However, many of the traditional tests have limitations: they often cannot be used over a wide range of performance levels and have drawbacks for testing older adults who have very high or low functional ability. For example, self-selected usual gait speed has a ceiling effect because at some point the individual is walking at a faster pace than his/her usual pace or even jogging/running. The chair-rise test has a floor effect because individuals who cannot rise from the chair cannot be measured. Often these measures only examine particular aspects of muscle function (e.g., balance, power, force) and few provide a quantitative measure (e.g., force, velocity, power). For example, the traditional chair-rise test requires maximal power (W) but is reported in seconds (Buehring et al., 2013; Puthoff, 2008; Siglinsky et al., 2015). Other limitations of these tests include dichotomous (pass/fail) determinations and being prone to human errors as the final results depend on the times taken by individual examiners (Buehring et al., 2013; Siglinsky et al., 2015).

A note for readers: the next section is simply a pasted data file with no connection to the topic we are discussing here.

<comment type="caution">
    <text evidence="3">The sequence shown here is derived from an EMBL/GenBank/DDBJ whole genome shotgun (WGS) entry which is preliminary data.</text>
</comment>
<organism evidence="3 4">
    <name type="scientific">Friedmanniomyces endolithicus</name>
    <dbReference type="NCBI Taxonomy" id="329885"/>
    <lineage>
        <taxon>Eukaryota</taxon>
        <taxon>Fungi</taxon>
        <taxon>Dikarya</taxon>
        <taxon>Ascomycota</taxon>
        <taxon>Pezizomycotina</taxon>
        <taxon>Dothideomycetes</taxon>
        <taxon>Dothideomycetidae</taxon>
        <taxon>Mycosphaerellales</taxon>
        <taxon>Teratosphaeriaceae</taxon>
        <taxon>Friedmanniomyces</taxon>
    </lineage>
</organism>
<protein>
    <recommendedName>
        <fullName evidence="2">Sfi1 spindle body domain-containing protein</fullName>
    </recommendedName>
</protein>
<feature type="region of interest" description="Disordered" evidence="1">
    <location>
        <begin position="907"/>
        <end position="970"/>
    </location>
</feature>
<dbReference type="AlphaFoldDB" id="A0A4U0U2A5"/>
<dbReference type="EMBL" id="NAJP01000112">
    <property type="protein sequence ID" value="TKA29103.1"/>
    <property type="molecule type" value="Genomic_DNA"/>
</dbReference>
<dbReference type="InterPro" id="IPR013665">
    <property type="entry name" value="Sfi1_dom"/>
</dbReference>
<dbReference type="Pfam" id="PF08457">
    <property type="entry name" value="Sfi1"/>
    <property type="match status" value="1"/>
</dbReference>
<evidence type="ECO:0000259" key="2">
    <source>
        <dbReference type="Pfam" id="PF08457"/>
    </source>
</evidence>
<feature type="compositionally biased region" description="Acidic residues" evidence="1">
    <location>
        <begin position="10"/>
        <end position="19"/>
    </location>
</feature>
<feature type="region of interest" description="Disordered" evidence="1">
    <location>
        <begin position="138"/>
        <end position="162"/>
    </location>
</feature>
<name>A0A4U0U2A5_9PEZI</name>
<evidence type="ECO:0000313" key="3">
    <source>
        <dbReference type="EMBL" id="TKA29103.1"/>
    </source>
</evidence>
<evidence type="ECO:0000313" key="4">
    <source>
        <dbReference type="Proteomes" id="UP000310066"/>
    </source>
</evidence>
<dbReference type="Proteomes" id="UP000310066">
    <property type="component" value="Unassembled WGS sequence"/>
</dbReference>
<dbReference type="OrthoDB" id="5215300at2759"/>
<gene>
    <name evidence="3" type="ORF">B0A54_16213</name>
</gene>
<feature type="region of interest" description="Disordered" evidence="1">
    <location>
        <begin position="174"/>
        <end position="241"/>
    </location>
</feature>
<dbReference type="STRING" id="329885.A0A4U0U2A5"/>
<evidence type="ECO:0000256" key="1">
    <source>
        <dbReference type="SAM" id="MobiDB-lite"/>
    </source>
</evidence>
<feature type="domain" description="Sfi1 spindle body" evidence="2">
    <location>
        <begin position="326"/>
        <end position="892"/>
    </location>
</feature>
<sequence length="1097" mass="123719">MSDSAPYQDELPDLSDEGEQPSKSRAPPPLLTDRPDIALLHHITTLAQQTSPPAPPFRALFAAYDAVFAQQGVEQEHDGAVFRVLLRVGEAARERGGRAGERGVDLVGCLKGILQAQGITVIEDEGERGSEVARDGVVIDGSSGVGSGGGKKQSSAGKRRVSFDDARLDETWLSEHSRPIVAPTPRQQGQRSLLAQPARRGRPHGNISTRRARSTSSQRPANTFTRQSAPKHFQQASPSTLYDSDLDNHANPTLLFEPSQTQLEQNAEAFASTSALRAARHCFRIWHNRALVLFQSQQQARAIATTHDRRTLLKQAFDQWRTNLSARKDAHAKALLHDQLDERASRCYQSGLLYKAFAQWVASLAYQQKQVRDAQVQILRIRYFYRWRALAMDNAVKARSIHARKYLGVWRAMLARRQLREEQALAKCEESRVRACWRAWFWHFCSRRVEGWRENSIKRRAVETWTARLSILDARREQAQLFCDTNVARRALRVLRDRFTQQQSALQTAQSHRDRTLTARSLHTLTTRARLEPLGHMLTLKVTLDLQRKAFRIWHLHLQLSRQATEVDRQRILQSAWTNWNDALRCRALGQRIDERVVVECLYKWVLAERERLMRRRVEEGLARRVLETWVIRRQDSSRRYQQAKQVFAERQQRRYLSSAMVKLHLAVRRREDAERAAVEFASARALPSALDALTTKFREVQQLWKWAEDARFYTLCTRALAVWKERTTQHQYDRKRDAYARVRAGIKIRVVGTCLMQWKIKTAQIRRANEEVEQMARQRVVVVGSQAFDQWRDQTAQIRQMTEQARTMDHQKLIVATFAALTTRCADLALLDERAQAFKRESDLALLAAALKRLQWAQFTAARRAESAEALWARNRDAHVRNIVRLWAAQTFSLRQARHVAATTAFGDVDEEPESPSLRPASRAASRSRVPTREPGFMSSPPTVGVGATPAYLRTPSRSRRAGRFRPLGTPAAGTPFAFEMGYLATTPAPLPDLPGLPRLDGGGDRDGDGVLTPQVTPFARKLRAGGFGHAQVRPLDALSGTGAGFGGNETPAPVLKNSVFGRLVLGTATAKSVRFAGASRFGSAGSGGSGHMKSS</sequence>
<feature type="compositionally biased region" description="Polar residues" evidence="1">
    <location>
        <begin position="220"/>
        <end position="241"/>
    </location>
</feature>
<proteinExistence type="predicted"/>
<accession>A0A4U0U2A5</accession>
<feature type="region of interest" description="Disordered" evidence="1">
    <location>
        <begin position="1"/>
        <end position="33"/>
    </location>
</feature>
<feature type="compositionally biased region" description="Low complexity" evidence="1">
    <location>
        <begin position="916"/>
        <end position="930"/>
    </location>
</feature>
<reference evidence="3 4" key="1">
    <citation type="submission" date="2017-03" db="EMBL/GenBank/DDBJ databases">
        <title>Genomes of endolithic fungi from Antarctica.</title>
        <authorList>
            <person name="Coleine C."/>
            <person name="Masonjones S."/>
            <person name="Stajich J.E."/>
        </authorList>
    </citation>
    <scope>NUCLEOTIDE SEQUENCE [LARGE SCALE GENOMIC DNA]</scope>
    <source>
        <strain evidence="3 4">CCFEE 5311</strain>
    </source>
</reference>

Therefore, quantitative methods for the precise measurement of muscle function in older adults over a broad range of performance is desirable. The National Institute of Nursing Research (NINR; 2011) has emphasized extending nursing science through the integration of biological sciences and supporting and employing new innovative technologies for research questions and methods. These technologies should include methods to optimally assess muscle function in older adults. Muscle mechanography is an innovative technology that quantitatively assesses muscle function parameters in older adults using a ground reaction force platform (GRFP). The purpose of the current article is to introduce muscle mechanography as a method to assess muscle function in older adults. The review covers the mechanism of muscle mechanography, different types of tests, parameters that can be obtained by using muscle mechanography, measurement procedures, reproducibility, and safety.